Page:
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  • Writer's picturetimothy martiny

A Safe Place to Learn in Guatemala


"You give our children a safe place to learn." That was the words of a parent who spoke to me at the award ceremony for the children who attend classes at our community center.


It has been five years since we started working in Colonia Santa Fe. I still remember when a fellow missionary asked if I would help set up a computer training center at a school that provided education to the impoverished children who live in what is classified as a "red zone" of Guatemala City due to the excessive violence.


We painted a classroom, built a desk, and started with four old, barely functioning computers. I remember the children's excitement as they gingerly touched keyboards for the first time and worked their way through the typing lessons.


Over the years, the school enrolled more children and became pressed for space. So, we rented a room outside the school to expand the program. Initially, the students had their computer classes with their teachers during the morning school period, but with an increasing number of children in each class, we decided to move our classes to the afternoon and open it up to the local community as well.


At the beginning of the year, 60 children signed up for classes. Of those, about half had near-perfect attendance. These children came in daily, some walking quite a distance, others leaving their work with their parents to come and learn.


The goal of our program is simple, we want the children to learn.

Professor Eduardo is a teacher who has worked in this neighborhood for eight years. He has been the 5th and 6th-grade teacher to children at the school we partnered with and, at times, had as many as 50 children in his "classroom," just some metal awnings placed over the school's outside wall and the next building.


Over the years, he has been offered better jobs, but he has turned them down because of his calling to serve these children.


At the beginning of this year, we hired him to run our program in the afternoons. Our objective was to give the students a safe place to come to hear God's word, receive prayer, learn computer skills, do their homework, and write their school reports. By a miracle, a fellow missionary offered to sponsor the rent for 10 months, which freed up funds that enabled us to pay for internet access, bringing our program to a whole new level.


Try, for a minute, to imagine just how hard it is for a student who has no books, no access to a library, and no computer or internet access to do a report for school?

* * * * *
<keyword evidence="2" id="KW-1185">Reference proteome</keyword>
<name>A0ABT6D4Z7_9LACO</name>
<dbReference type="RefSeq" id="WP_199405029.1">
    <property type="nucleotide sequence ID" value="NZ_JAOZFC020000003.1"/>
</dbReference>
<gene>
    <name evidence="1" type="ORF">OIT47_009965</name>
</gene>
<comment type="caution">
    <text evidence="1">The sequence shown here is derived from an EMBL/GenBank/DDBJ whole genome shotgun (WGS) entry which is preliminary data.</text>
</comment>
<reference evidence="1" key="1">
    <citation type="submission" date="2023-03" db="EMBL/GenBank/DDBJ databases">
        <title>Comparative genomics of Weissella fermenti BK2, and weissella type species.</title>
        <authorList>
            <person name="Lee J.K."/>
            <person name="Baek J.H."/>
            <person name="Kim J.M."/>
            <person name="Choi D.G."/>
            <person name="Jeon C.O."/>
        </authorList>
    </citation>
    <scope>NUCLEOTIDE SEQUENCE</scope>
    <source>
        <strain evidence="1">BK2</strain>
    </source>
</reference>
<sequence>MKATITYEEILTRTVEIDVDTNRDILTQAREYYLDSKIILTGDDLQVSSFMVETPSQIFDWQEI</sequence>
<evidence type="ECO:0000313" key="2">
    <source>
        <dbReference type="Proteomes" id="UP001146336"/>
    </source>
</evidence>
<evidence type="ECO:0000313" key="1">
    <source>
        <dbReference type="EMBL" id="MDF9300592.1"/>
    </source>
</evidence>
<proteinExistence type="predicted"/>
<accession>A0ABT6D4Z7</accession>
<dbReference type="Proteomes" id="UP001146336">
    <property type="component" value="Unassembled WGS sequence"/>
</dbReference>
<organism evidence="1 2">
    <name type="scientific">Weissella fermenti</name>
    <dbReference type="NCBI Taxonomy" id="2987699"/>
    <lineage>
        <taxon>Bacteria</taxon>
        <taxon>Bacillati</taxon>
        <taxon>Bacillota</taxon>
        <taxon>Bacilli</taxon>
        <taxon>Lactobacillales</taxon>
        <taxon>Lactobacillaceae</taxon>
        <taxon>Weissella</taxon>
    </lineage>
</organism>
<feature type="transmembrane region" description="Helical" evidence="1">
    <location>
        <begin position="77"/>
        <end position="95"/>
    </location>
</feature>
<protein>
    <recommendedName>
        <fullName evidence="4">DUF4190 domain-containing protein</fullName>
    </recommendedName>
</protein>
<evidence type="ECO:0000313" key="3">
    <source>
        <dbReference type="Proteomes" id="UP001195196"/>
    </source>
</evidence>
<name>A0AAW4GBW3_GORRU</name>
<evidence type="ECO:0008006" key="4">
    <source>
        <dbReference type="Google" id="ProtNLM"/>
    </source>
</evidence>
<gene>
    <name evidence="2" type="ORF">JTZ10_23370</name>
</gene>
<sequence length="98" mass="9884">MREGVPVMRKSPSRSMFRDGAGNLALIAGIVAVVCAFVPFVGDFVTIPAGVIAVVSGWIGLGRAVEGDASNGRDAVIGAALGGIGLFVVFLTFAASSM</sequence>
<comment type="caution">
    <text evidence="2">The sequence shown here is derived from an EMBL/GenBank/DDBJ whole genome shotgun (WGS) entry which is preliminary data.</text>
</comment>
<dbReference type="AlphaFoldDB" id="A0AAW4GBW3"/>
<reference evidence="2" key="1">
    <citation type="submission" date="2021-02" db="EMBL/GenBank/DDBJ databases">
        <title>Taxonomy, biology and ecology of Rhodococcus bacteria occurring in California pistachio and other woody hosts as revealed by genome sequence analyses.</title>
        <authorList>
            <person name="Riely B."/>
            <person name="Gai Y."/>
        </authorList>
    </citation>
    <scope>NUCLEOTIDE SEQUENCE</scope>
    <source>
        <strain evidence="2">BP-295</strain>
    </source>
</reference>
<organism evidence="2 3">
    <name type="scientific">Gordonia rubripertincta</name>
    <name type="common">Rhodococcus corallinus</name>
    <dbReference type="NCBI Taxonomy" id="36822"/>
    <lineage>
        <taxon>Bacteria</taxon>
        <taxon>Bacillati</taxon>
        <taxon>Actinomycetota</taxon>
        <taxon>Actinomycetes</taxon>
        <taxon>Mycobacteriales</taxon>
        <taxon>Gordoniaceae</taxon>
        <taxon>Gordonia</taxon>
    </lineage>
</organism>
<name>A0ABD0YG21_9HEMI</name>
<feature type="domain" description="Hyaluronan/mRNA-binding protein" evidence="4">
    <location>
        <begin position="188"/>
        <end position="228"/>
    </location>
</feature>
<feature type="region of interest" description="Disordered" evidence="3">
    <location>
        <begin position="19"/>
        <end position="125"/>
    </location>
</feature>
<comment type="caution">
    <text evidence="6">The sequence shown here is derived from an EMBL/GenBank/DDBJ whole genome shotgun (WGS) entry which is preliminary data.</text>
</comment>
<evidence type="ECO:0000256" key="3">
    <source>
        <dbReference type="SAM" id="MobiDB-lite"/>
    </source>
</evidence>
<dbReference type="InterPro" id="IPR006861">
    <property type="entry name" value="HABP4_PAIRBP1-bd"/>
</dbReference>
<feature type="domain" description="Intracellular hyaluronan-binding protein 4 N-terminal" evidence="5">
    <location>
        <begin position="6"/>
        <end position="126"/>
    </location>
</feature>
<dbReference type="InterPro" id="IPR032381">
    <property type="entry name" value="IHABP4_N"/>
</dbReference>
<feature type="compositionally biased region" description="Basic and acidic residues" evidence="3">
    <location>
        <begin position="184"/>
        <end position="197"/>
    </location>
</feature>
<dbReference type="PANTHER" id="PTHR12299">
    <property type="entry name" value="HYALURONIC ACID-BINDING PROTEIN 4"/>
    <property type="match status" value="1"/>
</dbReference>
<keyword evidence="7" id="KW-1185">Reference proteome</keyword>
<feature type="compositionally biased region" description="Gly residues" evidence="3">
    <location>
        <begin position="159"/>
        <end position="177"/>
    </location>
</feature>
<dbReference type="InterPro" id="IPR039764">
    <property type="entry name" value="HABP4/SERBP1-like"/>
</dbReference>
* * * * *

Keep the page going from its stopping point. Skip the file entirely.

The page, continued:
Giving our students access to the internet, teaching them how to do research online, and introducing them to fantastic learning platforms like Khan Academy and Code Academy has been huge for them.


We have students who come in and are working their way through simple computer programming classes. Seeing their passion for learning is amazing as they plug away through exercise after exercise, so hungry to learn.


Even though we run our classes year-round, the school year ends in October. So, we decided to celebrate and acknowledge what these kids have accomplished.


Seeing the response, the gratitude, and the appreciation people showed was amazing. Parents, grandparents, aunts, and uncles showed up to see the children receive their diplomas. The students, of their own accord, put on plays of Bible stories and chose worship song to perform.


It was truly wonderful to see the gratitude and appreciation of the whole community for what we were doing for their children. One mother said something at the end that stuck with me. She said that as much as they were grateful for the education, what she appreciated most was that someone cared enough for their children to give them a safe place away from the gangs, drugs, and violence that is so prevalent.


All the students received diplomas. We awarded several students for their help and assistance throughout the year. We even gave a laptop to one student who had shown incredible dedication to learning. He had come in at the beginning of the year with few computer skills, never missed a day of classes, and by last month was effortlessly browsing the internet and doing research for his school papers. He cried as he received his computer. It was so amazing to see all the other children cheering and clapping for him instead of being jealous that they didn't get a laptop.


Like so many places, Guatemala is a broken country, yet I believe that God is changing the hearts and lives of these children, and this will bring change and revival to Guatemala.


There is so much brokenness where we serve, and my heart breaks for these children. My heart breaks for the families of the students whose lives have been lost to senseless violence. My heart breaks for the children who save the small snack we give them so they can share it with their little sister at home. My heart breaks for the girl who came in with a black eye from being beaten.


But my heart rejoices in the knowledge that the God we serve sent His Son to die for these precious children and that even if we can't save them from every hurt and pain here on earth, we can save them for eternity through the knowledge of Christ's death on the cross.


Bob Pierce, the president of Worldvision, once prayed a simple prayer: "Let my heart be broken by the things that break the heart of God."


My heart is broken for these children, How about yours?



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